A program of research and career development has been designed for the P.I. to devise new methods for interpreting long-term intracranial electroencephalograms (EEG) of epilepsy patients. Intracranial monitoring has been established as the most specific method of seizure localization prior to resective epilepsy surgery. Existing methods of interpretation have proven inadequate for seizures originating in neocortex. Quantitative techniques drawn from the field of signal processing can be applied to EEG signals to reveal spatio- temporal patterns that provide clues to the seizure origin. Mapping of abnormalities in neuronal network organization in the brains of epilepsy patients will be performed, with validation of abnormal findings by evaluation of synchrony and current source density analysis in comparable recordings obtained from normal macaque monkeys. These findings, together with the behavior of EEG recordings during epileptic seizures, will be studied to define ictal EEG patterns and gain insight into their underlying mechanisms of epileptogenesis. This will provide a framework for the formulation of methods for the accurate interpretation of intracranial recordings. A formal training program has been designed for the P.I. specifically tailored to her academic needs, complementing her prior clinical training and experience in engineering and mathematics. This will include: mentoring by experts in electrophysiology, signal processing, primate studies and clinical epileptology, and course work in biomedical signal processing, statistics and research ethics. The goal of this coordinated program of research and training is to complete the preparation of the P.I. for a career as an independent researcher, with the skills to perform multidisciplinary collaborative investigation and a developed capacity to define new directions for research in electrophysiology and epilepsy.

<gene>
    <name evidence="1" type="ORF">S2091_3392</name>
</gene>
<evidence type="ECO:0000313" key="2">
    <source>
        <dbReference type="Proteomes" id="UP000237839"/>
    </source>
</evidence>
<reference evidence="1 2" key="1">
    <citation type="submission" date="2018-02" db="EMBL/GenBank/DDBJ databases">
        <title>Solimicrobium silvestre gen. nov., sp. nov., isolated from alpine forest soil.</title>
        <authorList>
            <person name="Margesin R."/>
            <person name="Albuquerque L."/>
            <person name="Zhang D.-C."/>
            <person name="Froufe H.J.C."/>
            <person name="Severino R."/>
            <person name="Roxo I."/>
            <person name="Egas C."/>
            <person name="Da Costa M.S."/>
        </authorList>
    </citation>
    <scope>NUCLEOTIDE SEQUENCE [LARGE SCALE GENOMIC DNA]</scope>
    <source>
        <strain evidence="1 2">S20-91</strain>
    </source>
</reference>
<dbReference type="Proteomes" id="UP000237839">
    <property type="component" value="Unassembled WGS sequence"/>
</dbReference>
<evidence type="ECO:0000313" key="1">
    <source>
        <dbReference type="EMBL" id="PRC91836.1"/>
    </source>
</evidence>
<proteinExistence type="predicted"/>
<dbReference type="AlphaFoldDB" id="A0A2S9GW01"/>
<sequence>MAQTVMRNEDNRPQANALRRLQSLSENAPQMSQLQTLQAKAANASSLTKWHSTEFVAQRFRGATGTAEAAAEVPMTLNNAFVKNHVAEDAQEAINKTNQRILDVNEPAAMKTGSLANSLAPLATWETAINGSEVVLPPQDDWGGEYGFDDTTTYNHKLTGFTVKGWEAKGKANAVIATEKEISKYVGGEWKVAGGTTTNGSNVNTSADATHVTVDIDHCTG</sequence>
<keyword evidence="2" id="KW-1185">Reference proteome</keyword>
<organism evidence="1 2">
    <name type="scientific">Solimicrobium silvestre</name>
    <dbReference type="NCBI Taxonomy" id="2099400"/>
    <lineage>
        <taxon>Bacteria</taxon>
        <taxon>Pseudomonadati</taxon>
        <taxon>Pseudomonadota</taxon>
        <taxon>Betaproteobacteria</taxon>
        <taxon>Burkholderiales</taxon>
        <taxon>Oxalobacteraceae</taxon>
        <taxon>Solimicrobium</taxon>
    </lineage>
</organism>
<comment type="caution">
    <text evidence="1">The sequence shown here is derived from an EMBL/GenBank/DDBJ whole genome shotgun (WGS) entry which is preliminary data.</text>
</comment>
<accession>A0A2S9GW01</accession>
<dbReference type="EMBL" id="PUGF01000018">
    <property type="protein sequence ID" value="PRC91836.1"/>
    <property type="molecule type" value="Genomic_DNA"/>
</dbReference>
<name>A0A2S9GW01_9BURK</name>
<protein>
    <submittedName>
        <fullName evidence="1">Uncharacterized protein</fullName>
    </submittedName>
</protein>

National Institute of Health (NIH)
National Institute of Neurological Disorders and Stroke (NINDS)
Clinical Investigator Award (CIA) (K08)
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NST-2 Subcommittee (NST)
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Stewart, Randall R
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Columbia University (N.Y.)
Schools of Medicine
New York
United States
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Weiss, Shennan A; Banks, Garrett P; McKhann Jr, Guy M et al. (2013) Ictal high frequency oscillations distinguish two types of seizure territories in humans. Brain 136:3796-808
Trevelyan, Andrew J; Schevon, Catherine A (2013) How inhibition influences seizure propagation. Neuropharmacology 69:45-54
Schevon, Catherine A; Weiss, Shennan A; McKhann Jr, Guy et al. (2012) Evidence of an inhibitory restraint of seizure activity in humans. Nat Commun 3:1060
Besle, Julien; Schevon, Catherine A; Mehta, Ashesh D et al. (2011) Tuning of the human neocortex to the temporal dynamics of attended events. J Neurosci 31:3176-85
Schevon, C A; Goodman, R R; McKhann Jr, G et al. (2010) Propagation of epileptiform activity on a submillimeter scale. J Clin Neurophysiol 27:406-11
Waziri, Allen; Schevon, Catherine A; Cappell, Joshua et al. (2009) Initial surgical experience with a dense cortical microarray in epileptic patients undergoing craniotomy for subdural electrode implantation. Neurosurgery 64:540-5; discussion 545
Schevon, Catherine A; Ng, Sau K; Cappell, Joshua et al. (2008) Microphysiology of epileptiform activity in human neocortex. J Clin Neurophysiol 25:321-30
Schevon, C A; Cappell, J; Emerson, R et al. (2007) Cortical abnormalities in epilepsy revealed by local EEG synchrony. Neuroimage 35:140-8